Hougton Mifflin, 2006
Story: Dream makers help people by creating dreams made out of fragments of their lives. One little boy named John and his mother need good dreams because of their difficult lives. The giving of dreams is called the bestowal and the story takes us through this nightly process as events in the real world are unfolding. They try to help the little boy who comes to stay with an older woman who has no other company besides her dog. Littlest One learns a lot about humans and wants to know what kind of creature she is.
Main Character: Littlest One who is called Littlest for short. Littlest is in training to become a dream maker and is taught by others like her who give dreams to humans and sometimes animals. She receives the name Gossamer after her training is complete, for her gossamer touch.
Audience: This story would work well for those who like fantasy but there is also a great deal of the story that is rooted in family life. This book examines family and how things we experience in life follow us after we go to sleep.
Comments: There is a great connection between memories and dreams in the story. The dream makers collect fragments of a person’s life in order to create dreams, there are also creatures that wish to do harm to sleeping humans, this story is a wonderful and fun way to explain dreams!
On the other side of the story a dream giver who delves too deeply into the fragments of memories becomes a Sinisteed, a terrible creature who inflicts nightmares.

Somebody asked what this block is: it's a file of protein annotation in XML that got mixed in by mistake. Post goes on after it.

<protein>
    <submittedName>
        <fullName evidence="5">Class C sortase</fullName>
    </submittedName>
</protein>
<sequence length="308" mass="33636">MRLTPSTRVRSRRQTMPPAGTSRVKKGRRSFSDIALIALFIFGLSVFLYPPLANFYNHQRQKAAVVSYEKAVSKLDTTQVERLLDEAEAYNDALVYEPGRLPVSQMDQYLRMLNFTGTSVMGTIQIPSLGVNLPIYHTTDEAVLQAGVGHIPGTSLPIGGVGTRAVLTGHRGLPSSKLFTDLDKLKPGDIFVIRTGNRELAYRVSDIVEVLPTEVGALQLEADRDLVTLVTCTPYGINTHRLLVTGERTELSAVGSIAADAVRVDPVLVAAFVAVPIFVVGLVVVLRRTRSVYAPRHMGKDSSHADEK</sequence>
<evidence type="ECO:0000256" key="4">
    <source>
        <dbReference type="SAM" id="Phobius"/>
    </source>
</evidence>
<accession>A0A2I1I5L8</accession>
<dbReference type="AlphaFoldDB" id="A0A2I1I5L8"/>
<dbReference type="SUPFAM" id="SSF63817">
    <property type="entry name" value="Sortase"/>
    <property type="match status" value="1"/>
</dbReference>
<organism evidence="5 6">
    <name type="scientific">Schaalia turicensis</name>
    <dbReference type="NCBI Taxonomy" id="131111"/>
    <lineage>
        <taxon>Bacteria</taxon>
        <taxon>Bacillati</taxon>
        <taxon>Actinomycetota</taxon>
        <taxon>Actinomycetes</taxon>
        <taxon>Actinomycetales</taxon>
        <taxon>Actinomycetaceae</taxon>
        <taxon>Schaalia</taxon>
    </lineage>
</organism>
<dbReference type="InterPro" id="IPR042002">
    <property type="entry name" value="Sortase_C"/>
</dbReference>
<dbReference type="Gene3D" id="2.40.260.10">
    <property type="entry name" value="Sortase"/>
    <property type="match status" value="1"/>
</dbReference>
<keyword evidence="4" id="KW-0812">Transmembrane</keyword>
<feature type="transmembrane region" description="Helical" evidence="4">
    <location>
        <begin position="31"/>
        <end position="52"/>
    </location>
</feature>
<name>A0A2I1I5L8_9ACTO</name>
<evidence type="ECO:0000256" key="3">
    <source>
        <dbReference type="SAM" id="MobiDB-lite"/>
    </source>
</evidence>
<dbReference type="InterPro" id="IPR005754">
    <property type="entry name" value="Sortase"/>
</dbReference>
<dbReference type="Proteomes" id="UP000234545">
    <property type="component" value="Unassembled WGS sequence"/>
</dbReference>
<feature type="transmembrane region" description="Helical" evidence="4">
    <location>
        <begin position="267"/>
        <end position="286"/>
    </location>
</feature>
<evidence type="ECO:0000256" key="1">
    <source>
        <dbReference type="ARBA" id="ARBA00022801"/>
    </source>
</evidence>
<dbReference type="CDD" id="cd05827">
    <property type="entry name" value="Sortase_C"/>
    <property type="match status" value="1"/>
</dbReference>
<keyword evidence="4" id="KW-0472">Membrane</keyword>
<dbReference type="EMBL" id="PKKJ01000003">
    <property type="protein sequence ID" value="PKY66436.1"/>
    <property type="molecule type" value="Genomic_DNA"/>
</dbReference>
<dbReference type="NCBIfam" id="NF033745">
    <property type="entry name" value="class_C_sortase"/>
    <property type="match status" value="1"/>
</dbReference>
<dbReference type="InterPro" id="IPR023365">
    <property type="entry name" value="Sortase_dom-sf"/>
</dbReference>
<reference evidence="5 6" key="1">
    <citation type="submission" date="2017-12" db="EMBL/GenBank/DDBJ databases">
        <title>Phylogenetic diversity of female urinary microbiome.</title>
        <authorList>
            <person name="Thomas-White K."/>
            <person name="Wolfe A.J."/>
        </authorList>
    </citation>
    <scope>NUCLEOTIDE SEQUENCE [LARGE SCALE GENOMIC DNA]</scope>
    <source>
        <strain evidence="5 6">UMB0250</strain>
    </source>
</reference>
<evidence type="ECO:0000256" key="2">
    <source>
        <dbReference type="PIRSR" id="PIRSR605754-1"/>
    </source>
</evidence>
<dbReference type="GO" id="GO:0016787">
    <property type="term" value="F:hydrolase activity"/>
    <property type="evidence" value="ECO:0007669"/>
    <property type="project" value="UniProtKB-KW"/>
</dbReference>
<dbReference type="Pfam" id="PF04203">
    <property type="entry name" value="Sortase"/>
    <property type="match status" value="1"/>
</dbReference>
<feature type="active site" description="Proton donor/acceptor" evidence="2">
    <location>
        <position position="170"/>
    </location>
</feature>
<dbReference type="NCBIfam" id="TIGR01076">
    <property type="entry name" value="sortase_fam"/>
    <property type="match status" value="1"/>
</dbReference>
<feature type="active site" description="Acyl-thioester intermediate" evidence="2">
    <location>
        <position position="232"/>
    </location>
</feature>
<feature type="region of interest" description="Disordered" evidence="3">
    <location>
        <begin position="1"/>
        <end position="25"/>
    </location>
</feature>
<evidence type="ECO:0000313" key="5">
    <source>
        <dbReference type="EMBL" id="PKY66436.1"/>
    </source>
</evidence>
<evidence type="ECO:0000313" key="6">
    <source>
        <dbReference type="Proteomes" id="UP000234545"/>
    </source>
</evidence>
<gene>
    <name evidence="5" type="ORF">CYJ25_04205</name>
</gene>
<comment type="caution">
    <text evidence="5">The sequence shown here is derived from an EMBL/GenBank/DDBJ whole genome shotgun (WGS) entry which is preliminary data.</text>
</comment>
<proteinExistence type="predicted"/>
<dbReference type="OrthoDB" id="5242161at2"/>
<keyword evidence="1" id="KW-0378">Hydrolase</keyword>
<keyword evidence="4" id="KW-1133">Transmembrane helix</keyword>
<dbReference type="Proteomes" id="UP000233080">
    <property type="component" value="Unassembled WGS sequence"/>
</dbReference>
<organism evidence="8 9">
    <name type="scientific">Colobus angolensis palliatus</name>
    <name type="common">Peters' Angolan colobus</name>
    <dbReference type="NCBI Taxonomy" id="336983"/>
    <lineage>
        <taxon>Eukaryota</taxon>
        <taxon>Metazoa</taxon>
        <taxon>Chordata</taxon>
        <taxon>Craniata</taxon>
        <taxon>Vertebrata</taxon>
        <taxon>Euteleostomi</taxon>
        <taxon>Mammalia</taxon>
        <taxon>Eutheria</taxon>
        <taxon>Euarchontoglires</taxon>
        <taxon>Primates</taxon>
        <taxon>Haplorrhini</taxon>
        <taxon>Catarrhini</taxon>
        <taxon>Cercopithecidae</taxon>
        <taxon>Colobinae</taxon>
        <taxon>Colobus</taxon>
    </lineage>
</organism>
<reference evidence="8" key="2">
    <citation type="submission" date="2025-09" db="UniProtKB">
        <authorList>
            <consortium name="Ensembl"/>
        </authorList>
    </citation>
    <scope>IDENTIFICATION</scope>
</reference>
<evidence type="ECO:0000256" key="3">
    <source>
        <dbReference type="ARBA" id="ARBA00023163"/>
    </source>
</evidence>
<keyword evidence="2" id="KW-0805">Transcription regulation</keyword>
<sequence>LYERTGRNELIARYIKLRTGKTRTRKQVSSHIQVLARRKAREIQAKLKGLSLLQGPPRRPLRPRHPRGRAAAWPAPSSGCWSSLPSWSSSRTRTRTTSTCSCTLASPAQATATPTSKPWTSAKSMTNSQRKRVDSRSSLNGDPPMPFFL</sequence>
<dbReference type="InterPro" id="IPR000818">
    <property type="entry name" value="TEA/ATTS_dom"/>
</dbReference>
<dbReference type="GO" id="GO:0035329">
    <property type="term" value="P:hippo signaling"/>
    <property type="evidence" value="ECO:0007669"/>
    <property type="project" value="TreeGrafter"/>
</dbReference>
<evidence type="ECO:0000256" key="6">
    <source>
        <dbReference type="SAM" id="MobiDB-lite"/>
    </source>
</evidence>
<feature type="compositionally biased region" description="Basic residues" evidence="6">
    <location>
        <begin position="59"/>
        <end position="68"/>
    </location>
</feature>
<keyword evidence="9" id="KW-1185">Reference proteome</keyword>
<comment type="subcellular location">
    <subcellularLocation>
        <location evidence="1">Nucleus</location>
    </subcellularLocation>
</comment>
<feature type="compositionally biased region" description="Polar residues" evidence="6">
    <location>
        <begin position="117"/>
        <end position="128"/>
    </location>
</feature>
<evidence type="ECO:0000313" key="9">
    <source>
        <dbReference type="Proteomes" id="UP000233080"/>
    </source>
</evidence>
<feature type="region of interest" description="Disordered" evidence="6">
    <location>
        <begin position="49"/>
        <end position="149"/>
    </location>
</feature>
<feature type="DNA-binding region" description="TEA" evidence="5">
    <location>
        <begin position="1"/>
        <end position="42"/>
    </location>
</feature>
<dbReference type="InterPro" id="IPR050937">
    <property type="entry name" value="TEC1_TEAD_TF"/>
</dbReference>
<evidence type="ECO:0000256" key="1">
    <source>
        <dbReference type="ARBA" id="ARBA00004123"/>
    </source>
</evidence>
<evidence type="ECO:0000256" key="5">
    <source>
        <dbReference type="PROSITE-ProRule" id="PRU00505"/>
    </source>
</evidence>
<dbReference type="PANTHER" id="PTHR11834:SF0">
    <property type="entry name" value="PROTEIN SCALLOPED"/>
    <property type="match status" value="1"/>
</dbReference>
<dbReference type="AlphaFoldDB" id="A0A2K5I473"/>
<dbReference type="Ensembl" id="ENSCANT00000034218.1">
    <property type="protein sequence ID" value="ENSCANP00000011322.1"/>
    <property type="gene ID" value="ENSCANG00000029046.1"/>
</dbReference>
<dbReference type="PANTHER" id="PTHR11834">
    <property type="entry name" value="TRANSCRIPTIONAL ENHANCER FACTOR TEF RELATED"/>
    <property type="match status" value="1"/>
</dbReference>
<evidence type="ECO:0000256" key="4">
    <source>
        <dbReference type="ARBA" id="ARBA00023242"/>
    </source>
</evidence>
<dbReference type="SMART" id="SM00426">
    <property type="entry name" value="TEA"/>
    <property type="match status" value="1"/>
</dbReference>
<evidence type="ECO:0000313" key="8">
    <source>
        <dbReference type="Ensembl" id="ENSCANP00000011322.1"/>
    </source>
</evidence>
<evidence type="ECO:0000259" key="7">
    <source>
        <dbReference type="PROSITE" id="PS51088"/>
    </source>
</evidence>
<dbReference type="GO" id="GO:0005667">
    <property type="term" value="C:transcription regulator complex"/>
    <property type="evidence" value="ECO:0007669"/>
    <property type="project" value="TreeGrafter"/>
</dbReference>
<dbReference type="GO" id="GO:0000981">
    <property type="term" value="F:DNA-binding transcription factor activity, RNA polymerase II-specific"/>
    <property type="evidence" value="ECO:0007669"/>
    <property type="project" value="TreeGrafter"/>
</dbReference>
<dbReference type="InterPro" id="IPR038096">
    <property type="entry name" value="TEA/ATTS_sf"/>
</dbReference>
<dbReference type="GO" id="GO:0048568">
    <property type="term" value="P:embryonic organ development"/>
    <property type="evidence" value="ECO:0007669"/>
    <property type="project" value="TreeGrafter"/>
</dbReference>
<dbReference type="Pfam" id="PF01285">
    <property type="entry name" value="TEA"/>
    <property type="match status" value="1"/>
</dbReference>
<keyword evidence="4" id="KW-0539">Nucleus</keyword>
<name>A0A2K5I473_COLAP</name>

#1 Collect your own fragments from life (photos, small mementos, letters) and switch with another person. Try to create a “dream” out of their life. This is a great creative writing exercise and can be expanded by having students create a short story that includes the fragments.
#2 Talk about where dreams were thought to come from historically and how people today believe they should be interpreted. Bring in a “dream dictionary” if students are interested in imagery and symbolism in dreams.
#3 Introduce students to Samuel Taylor Coleridge’s “Kubla Khan,” which was supposed to have come to Coleridge in a dream and ask them if it would be possible to remember something so detailed from a dream. Ask them to attempt to create a poem or story in their dreams and write it out for class, see what everyone comes up with!
#4 Discuss Lowry’s other works and how Gossamer does or does not fit in with other titles such as The Giver.
#5 Discuss themes in the story (child abuse, broken homes and dysfunctional families)